Sympathy for the Monster

One of the most compelling things about Mary Shelley’s original Frankenstein is that portions of the novel are told from the MONSTER’S point of view. The guiding perspective of the narrative switches among several characters — including both the doctor and his creation — and that switch of focus gives the masterpiece its allure.

Readers are drawn into the monster’s desire to be accepted into human society and, failing that, to convince — by any means necessary — the doctor to make him a mate. The tragic ending of the novel is pretty much inevitable from the start, but it’s still worth reading. The monster and his human creator are locked in a treacherous dance to the death when neither will budge from his position. (Sounds a lot like politics.)

In my opinion, the monster makes his case. He didn’t ask to be “created” and the intense loneliness of his existence is unbearable. While the doctor, supposedly a devoted man of science has suspicious motivations from the start. He is dead set on creating life and subverting every principal of his society and when he succeeds he is overwhelmed with what he’s done. Abandoning his unnatural progeny, he wants to simply walk away. But that’s not a viable option. The MONSTER is not a pet that he can leave by the side of the road. (Not that anyone should leave a pet by the side of the road —ever.)

Most of the movie versions are light on sympathy for the monster. Not, of course, my favorite Mel Brooks movie and the Elsa Lancaster bride movie, but most of the ‘villagers storming the castle’ movies show zero compassion for the monster.

All the more reason to read the original and choose your own side in the monster/creator debate!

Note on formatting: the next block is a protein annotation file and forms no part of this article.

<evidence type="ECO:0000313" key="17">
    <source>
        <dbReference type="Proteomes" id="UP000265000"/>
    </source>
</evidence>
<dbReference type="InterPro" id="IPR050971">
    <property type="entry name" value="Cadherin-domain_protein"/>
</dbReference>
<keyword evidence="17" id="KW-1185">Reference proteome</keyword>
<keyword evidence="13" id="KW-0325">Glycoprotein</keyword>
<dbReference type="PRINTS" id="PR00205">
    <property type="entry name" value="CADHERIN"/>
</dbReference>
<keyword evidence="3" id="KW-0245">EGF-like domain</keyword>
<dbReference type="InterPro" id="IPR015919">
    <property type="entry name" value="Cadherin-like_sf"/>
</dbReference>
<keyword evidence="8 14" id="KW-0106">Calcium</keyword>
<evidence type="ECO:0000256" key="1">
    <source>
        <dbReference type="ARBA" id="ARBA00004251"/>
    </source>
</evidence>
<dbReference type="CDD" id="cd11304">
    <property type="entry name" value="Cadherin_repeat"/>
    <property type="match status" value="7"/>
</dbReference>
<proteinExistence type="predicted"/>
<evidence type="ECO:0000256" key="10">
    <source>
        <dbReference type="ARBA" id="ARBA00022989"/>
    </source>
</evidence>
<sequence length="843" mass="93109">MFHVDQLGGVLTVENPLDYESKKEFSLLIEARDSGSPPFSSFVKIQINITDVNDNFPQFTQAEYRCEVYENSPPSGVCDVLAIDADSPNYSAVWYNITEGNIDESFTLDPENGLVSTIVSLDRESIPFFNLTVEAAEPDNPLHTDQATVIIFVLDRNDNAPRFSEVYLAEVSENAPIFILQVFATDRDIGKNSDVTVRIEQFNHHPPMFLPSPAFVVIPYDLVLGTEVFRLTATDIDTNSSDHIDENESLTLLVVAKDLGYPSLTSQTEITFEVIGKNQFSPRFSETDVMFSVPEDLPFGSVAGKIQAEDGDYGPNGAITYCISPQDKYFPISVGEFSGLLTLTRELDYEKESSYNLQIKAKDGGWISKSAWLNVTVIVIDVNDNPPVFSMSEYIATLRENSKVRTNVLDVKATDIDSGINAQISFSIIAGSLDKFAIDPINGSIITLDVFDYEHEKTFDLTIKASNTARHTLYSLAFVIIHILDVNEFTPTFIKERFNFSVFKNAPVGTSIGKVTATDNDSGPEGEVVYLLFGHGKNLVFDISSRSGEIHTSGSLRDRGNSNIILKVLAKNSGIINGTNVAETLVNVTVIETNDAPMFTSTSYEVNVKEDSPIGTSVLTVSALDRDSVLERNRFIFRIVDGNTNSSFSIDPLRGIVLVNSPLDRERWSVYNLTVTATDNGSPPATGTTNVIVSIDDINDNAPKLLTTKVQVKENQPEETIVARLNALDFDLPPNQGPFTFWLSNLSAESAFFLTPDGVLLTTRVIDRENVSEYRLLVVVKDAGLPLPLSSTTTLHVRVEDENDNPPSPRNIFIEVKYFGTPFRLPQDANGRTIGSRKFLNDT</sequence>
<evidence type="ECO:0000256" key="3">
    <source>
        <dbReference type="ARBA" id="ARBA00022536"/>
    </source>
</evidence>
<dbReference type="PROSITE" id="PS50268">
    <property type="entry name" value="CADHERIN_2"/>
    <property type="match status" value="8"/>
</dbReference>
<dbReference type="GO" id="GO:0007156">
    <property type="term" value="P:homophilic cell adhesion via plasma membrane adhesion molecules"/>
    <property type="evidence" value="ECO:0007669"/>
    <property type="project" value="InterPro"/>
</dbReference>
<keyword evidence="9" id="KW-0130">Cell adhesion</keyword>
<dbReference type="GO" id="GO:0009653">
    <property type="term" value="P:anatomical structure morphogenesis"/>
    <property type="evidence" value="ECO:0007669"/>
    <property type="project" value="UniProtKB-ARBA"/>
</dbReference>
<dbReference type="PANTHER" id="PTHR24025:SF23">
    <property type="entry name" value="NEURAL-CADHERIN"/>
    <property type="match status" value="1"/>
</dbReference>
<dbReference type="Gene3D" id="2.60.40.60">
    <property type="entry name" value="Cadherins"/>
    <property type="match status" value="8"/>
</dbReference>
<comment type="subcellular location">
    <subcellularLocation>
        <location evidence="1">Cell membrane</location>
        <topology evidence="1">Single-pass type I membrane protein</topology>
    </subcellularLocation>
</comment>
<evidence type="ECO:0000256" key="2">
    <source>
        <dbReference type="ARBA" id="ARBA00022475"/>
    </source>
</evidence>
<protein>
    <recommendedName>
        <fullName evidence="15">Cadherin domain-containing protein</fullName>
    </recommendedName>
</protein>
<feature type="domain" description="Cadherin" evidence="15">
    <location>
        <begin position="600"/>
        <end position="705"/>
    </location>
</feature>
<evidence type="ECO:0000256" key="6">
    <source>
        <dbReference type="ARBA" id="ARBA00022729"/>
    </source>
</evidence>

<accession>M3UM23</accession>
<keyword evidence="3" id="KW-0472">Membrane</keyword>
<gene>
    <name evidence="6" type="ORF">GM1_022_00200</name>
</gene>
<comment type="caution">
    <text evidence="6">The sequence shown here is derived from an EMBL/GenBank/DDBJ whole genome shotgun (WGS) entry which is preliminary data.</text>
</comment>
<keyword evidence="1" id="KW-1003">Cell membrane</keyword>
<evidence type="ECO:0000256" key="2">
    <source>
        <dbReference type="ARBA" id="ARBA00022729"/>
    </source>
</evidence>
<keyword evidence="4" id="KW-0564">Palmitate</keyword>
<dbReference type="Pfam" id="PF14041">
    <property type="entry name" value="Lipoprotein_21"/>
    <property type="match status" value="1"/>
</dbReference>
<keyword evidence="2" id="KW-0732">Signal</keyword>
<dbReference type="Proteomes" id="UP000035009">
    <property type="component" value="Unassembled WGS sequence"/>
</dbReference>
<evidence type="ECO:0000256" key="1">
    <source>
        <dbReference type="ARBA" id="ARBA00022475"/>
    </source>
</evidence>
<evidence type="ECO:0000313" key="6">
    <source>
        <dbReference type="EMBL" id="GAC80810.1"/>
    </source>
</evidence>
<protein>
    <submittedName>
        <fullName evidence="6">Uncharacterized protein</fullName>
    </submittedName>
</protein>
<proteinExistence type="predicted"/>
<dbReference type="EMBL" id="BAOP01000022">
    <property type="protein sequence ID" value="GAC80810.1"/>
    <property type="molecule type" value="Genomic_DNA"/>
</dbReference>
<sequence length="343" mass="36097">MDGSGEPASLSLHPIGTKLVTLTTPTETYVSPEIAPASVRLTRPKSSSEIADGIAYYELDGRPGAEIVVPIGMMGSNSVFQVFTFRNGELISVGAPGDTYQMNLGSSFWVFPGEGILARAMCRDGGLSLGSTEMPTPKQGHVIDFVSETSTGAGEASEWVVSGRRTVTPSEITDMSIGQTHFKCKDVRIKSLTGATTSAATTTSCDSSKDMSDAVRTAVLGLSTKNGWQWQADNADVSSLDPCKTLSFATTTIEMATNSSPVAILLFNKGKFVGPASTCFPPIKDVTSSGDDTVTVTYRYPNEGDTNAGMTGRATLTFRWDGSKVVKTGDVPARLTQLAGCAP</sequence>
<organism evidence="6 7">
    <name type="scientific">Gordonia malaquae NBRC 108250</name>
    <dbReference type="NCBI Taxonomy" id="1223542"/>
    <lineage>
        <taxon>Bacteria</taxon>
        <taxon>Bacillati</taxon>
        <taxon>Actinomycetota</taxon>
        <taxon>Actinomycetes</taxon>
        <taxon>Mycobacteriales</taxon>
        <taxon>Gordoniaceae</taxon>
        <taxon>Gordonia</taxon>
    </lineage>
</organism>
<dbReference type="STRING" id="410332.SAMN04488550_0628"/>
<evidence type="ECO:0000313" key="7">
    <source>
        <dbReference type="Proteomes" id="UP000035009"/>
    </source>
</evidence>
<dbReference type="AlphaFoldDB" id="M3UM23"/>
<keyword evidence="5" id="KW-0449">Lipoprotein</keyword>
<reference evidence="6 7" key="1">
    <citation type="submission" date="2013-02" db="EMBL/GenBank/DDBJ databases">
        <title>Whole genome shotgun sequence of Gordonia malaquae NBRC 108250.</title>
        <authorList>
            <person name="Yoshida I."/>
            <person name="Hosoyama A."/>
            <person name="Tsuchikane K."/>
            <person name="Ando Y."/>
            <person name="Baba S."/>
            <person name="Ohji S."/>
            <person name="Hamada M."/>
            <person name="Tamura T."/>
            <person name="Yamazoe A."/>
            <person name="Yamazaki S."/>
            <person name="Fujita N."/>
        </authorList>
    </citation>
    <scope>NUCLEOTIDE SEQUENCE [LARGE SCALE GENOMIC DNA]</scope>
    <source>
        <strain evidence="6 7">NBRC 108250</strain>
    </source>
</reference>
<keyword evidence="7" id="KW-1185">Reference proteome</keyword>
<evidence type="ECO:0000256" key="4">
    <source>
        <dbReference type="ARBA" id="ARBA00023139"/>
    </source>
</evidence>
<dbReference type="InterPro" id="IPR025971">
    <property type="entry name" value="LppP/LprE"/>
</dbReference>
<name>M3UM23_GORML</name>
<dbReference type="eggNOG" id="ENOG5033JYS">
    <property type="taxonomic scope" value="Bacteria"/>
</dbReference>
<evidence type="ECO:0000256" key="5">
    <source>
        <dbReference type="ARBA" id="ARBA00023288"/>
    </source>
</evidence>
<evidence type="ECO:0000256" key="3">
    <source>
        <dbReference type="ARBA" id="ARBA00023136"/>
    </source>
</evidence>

1. I really enjoyed your take on the monster. I never gave much thought beyond the fact that he was a monster and through no fault of his own created. Not quite human but made by man; and like man he feels. I am a huge fan of fantasy based genre and although Frankenstein falls under horror, I am intrigued. I have seen movies about the creature, including Young Frankenstein (one of my favorites) but have never taken the time to read the book. I think now is a good time, great blog you’ve gotten my attention…

    • Candy

      The original Frankenstein is a rich source for all sorts of writers — not only in the horror genre. My take on it is mystery/suspense story with comedic elements (“The Mary Shelley Game”) and, of course, there’s the full out comedy of Mel Brooks and the period costume drama/melodrama of many of the films that follow the original closely and full out horror of the ones that follow in the Boris Karloff tradition.

      Taking the Monsters POV is a fabulous way to turn a familiar story on its head. John Gardner’s novel “Grendel” does this by taking the story away from the hero Beowulf. I read it ages ago in college. It’s one of those books that opens eyes to the OTHER in literature.

      It’s interesting to me that Mary Shelley chose to do this in her masterpiece while few of the books that followed, took up the monster’s story.

      It’s MONSTER Time!

  2. Hi Candy